As part of our ongoing commitment to great Wednesday content on our blogs, Melinda and I have another insightful post for you in our series on church rebels. Or actually Melinda wrote this one. All I did was cuss at the WordPress programmers who make formatting harder than it should be. But I like to think that still counts as a contribution on my part.
A couple of years ago, I read something and decided maybe the way my religious tradition understood eschatology wasn’t the best possible exegesis of the texts. So I “began a study” on eschatology, and by that of course I mean that I bought books, bookmarked internet articles, used up post-its and a few pages in a few notebooks and compiled a list of questions. And then explanatory questions. And then a few more questions.
And then I moved onto the next study.
Thoughts for Rebels:
Finish a study/book all the way through and develop an opinion on it. Sometimes, when I pause a book to “think about it,” I don’t come back to it, and then don’t come to a conclusion on the topic. So finish something. And make a decision. And then give grace to yourself… and to others. I think part of the issue I have with saying “hey I believe this” is that what if tomorrow I wake up and something happens and I don’t believe this anymore? The answer: just like there’s grace to have questions without answers, there’s grace to arrive at an answer based on the evidence at my disposal, and then change my answer. Find people who love answers but don’t know how to ask questions well and put yourself around them– sit next to them in church, join their small groups and invite them out for beers. They’ll push you toward answering your questions, and maybe they’ll learn something about asking some questions, too.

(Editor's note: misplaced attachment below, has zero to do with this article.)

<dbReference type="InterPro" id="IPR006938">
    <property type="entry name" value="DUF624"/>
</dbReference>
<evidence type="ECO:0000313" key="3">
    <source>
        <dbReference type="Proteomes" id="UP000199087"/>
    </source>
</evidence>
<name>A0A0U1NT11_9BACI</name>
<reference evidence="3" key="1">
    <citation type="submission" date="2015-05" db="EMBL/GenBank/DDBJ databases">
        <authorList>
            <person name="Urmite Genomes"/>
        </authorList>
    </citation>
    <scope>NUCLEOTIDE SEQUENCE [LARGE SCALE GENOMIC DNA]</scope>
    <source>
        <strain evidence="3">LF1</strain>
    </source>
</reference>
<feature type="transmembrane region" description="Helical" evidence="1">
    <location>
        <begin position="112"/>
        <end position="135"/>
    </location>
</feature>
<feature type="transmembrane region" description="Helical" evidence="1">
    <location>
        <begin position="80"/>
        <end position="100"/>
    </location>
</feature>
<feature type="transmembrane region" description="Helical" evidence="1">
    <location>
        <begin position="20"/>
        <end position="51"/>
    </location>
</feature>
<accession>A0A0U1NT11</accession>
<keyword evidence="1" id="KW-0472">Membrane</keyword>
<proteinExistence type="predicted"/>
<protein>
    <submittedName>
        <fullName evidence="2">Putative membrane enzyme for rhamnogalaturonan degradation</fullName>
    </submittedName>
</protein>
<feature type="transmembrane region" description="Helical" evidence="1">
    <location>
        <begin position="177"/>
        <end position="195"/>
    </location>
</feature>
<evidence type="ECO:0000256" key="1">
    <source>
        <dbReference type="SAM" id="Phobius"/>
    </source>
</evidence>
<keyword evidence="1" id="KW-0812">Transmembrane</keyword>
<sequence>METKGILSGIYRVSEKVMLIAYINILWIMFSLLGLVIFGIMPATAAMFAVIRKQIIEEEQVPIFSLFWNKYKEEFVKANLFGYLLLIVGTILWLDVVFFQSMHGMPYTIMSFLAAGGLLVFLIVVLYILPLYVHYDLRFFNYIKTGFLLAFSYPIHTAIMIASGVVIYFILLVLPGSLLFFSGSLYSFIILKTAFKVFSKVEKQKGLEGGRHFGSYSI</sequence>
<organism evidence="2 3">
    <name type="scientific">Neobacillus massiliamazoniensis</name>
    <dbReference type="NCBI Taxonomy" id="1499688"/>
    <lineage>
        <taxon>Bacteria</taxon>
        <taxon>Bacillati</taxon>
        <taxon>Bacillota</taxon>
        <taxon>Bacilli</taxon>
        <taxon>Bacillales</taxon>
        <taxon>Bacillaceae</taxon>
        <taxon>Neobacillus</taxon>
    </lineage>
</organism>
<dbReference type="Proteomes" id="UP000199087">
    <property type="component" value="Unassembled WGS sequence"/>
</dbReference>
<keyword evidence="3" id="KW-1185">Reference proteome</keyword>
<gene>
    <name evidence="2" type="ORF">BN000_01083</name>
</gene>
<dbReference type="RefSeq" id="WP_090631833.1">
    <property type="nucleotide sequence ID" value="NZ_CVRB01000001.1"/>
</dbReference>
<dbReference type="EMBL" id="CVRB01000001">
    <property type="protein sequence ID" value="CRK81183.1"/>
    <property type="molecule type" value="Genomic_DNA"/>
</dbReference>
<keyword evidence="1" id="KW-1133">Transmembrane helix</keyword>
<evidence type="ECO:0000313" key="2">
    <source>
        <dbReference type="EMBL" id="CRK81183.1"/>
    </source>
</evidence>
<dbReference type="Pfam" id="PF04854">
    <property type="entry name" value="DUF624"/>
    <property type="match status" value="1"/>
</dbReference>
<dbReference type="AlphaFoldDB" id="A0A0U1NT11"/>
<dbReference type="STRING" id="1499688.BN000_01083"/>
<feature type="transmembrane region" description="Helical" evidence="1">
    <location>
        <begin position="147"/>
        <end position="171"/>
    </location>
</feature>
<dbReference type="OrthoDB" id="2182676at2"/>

Thoughts for leadership:
Listen well. If you’re not used to engaging questioners, it may be awkward at first. Some of us are probably not all that used to really seeking answers. When you have two people trying to figure something out for the first time, it’s bound to get awkward. The way to meet that: listen well. And where you step on each other’s toes, go back to square one and listen well again.
We all want people to have informed belief systems. Figure out what your people are thinking about, and create space for study and discussion. Rob Bell coming out with a new book you’re concerned your rebels will gravitate toward? Pair one of them up with a teacher with a less heretical viewpoint, and ask the two of them to facilitate a discussion group. This gives your rebel the motivation to keep studying and reach his answers, and gives you half a small group leader– win-win?
Which issues do you have the most trouble arriving at clear opinions on? If you don’t struggle so much with questions, which issues are most frustrating for you when others won’t arrive at answers?